Academic Catalog

ANTH 51: ARCHAEOLOGY SURVEY

Foothill College Course Outline of Record

Foothill College Course Outline of Record
Heading Value
Units: 2
Hours: 6 laboratory per week (72 total per quarter)
Advisory: Not open to students with credit in ANTH 11B.
Degree & Credit Status: Degree-Applicable Credit Course
Foothill GE: Non-GE
Transferable: CSU
Grade Type: Letter Grade (Request for Pass/No Pass)
Repeatability: Not Repeatable

Student Learning Outcomes

  • Students will practice and apply understandings of field survey in archaeology.
  • Students will learn how to critically analyze and interpret archaeological data gathered from field survey.
  • Students will apply anthropological principles for solving human problems on the local, regional and world scales.

Description

Introduction to field survey in archaeology. Emphasis on site identification, survey techniques and recording skills. All work is conducted at field sites.

Course Objectives

The student will be able to:
A. use and apply basic terminology of archaeology.
B. research a parcel of land to locate all previously recorded archaeological sites, research reports.
C. utilize historic map archives to research peripheral resources to a parcel.
D. explain the importance to archaeological survey of lithic scatters, permanent campgrounds and, ideological sites.
E. analyze the environment and recognize archaeological resources of the Bay Area and Central Coast of California.
F. read, evaluate critically, map on USGS index and inventory California archaeological site records.
G. relate to state archaeological inventory centers and the State Historic Preservation Office Record Center.

Course Content

A. Basic units of archaeology survey concept and terms
1. Artifacts
2. Stratigraphy
3. Archaeological sites
B. Theory of archaeological survey
1. History of the development of archaeological surveys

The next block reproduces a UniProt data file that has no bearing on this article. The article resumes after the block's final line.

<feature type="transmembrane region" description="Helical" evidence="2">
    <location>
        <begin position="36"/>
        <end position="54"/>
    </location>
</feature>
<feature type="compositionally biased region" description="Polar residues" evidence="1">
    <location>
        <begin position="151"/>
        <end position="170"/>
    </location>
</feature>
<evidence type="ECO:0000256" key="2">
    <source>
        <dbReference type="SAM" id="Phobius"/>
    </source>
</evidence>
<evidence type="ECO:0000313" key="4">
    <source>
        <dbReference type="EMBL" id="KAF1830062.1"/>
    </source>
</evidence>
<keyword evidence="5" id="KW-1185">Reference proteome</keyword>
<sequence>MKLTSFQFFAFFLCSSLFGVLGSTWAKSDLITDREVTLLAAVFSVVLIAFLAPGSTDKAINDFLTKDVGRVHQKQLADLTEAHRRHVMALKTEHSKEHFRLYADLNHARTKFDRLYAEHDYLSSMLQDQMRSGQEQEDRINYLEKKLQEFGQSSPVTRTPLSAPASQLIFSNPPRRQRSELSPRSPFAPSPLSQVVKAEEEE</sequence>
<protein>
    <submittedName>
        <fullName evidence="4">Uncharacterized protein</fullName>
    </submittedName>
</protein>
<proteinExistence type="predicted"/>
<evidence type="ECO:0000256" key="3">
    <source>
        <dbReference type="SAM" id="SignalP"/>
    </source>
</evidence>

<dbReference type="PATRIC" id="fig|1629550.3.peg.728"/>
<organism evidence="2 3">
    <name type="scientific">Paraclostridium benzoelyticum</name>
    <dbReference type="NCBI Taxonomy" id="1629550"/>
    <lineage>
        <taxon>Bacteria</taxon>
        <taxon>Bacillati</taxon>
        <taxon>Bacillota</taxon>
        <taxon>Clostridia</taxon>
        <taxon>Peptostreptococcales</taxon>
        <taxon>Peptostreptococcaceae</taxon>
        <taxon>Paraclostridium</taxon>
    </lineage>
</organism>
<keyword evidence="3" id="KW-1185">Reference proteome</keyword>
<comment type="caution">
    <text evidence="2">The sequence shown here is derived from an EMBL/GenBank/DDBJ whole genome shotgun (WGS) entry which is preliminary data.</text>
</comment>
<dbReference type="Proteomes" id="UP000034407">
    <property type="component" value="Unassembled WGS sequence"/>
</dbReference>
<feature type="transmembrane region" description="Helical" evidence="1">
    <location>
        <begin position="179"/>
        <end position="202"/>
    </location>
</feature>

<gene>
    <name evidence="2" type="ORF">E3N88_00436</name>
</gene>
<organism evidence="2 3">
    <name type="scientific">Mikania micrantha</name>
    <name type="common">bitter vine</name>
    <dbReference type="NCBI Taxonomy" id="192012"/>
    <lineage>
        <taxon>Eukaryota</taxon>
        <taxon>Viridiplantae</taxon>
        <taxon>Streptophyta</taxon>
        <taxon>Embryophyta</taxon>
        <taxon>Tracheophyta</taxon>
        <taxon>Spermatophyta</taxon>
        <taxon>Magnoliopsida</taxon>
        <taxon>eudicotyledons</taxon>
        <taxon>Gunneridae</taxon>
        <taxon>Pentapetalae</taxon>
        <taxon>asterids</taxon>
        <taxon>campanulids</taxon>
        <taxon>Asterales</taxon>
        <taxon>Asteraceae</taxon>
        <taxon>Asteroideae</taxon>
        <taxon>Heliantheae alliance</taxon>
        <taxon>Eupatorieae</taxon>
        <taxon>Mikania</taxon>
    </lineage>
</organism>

2. Variety of archaeological surveys including predictive surveys
3. Relationship of archaeological archive and public planning in California and the U.S.
C. Practice of archaeological survey
1. Forms and procedures for recording archaeological survey
2. The use of U.S.G.S. for data indexing in archaeology
3. The automation for computerization of archaeological data
4. Use of hand held compass, map, and transit
5. Field techniques of observation and recording
D. Archaeological resources
1. The archaeological Regional Information Centers and their activity
2. The state Office of Historic Preservation data center
3. The GIS data systems of the National Park Services
4. Data information systems used elsewhere in the world

Lab Content

Required field survey practical exercises using compass, GPS and total station, among other techniques, to include ground-penetrating radar.

Special Facilities and/or Equipment

A. Marshalltown Trowel and inexpensive compass.
B. Instructor provided materials.
C. When taught via Foothill Global Access, on-going access to computer with email software and hardware; email address.

Method(s) of Evaluation

A. Completion of fieldwork.
B. Daily field records.
C. Oral reports.

Method(s) of Instruction

A. Lecture
B. Discussion
C. Field work
D. Oral presentations
E. Demonstration
F. Field trips

Representative Text(s) and Other Materials

White, Gregory, and Thomas King. The Archaeology Survey Manual. Walnut Creek, CA: Left Coast Press, 2007.

Banning, E.B. Archaeological Survey (Manuals in Archaeological Method, Theory and Technique). 1st ed. New York: Springer, 2002.

McMillon, Bill. Archaeology Handbook: A Field Manual and Resource Guide. New York: Wiley and Sons, Inc., 1991.

King, T. F. Archaeological Survey. National Parks Service Manual, 2010.



Although these texts are older than the suggested "5 years or newer" standard, they remain seminal texts in this area of study.

 

Types and/or Examples of Required Reading, Writing, and Outside of Class Assignments

Requirement to learn methods on an real archaeological site. Examinations of methods carried out on site.

 

Discipline(s)

Anthropology